Today, let's talk about the contraception debate. I know that issue is almost gone in society, but I still would like to stir the pot a bit. I was home in PA for about a week and a half earlier this month and I read a letter to the editor in our local paper that made my blood boil regarding the contraception issue. Specifically, the writer was ranting against the Catholic church and all of its "allied fundamentalists," who, according to this concerned citizen were content on creating a "theocratic hegemony" in the United States.


A theocratic hegemeony-yep that's what he said. Now, please keep in mind that I am a graduate student, and I will graduate this May with a Masters Degree in Public Communication, and I had to look up the word hegemony. I even inserted a link to the page for you all to learn about the word itself. It means to be a predominant leader or to impose, through leadership, your opinions on those you view to be beneath you. This author even went  so far as to say that Catholics in America were trying to make their religion more dominant over other religions such as: Jews, Muslims, Sikhs, Buddhists, etc. 

Really? That's very interesting. Especially considering that let's see-abortion is legal, schools are not promoting abstinence, prayer (especially christian prayer) is not allowed in schools, creationism isn't taught, and most schools don't even give the students Easter Monday off any more. That's right, Easter Monday, the day Jesus appeared to his disciples in the Upper Room. But yes, according to the author of the letter to the editor, the Catholics were all about imposing their religious beliefs upon everyone else. 

The author then went on to speak about the rights of women and how they deserve to be offered these services and that the Catholic church must honor womens' rights. He basically lambasted the Catholic church and all of its followers-condemning them for standing up to what the author called their "putative respect for life". 

Well ladies and gentlemen, I couldn't take it. I could NOT be silent and let this man rant about the persecution of women. It's time for someone to take a stand, so I did. I wrote back to the paper, and they published my letter to the editor. In the center of the editorial section, above the fold. Must've done something right. 

The gist of my argument? This issue is not about women's rights. It's not about institutions denying women access to contraceptives or to payments for contraceptives. This is about religious freedom. Our founding fathers wanted to ensure that no government could infringe upon any citizen's religion. So they created the First Amendment which protects religion, speech, assembly and petition. The link provided shows that the First Amendment clearly protects the practice of religion.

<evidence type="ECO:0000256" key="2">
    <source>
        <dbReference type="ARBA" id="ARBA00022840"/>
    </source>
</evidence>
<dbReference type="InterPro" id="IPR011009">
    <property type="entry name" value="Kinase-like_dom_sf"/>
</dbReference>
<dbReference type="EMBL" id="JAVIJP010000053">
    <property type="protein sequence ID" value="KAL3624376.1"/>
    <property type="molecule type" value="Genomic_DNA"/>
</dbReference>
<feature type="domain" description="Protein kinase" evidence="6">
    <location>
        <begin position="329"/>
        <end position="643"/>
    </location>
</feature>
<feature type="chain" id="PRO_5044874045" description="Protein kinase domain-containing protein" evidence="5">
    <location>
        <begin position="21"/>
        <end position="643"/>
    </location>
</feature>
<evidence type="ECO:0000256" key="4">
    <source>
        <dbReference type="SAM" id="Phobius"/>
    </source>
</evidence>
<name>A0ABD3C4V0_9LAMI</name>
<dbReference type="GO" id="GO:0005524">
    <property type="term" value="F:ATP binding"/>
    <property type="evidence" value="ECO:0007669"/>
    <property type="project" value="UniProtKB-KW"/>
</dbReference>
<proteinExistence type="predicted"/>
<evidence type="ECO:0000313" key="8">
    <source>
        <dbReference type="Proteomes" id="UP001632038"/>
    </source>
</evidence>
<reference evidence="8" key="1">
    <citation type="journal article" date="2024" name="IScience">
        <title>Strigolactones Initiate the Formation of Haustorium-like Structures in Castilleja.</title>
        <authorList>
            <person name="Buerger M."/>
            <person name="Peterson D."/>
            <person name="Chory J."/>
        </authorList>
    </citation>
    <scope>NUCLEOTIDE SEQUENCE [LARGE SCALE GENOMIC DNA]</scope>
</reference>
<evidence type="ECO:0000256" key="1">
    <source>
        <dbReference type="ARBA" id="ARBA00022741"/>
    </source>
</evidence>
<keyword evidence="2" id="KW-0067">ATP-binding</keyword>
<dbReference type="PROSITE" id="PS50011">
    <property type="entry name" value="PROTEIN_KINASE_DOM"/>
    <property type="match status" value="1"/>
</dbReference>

Catholics believe in respecting life and understand the fundamental principle that when one engages in lovemaking, one assumes the responsibilities and consequences. Catholics are not trying to usurp the authority of other religions, nor to force women to have babies. They are standing up for what they believe. Good for them. 

Since when did it become so wrong for people to have different beliefs in America? It is those beliefs that make this country great. If the First Amendment truly protects the rights of people to practice their religion freely, then the section of the health-care law requiring Catholic institutions to pay for contraception had to be stricken. President Obama has backed away from this requirement, but I'm not sure the revision is proper either. 

The bottom line is-no government should ever attempt to usurp the authority or freedoms of its people. People are entitled to their own beliefs. If women want to use contraceptives, then by all means they may go to any clinic, school, or institution that provides them, but they won't find them at a Catholic institution. Just the same, the author of the letter to the editor is entitled to his beliefs, but what he must learn is to respect the other side. 

Take it or leave it, that's ChadlyMc's take on the Contraception debate.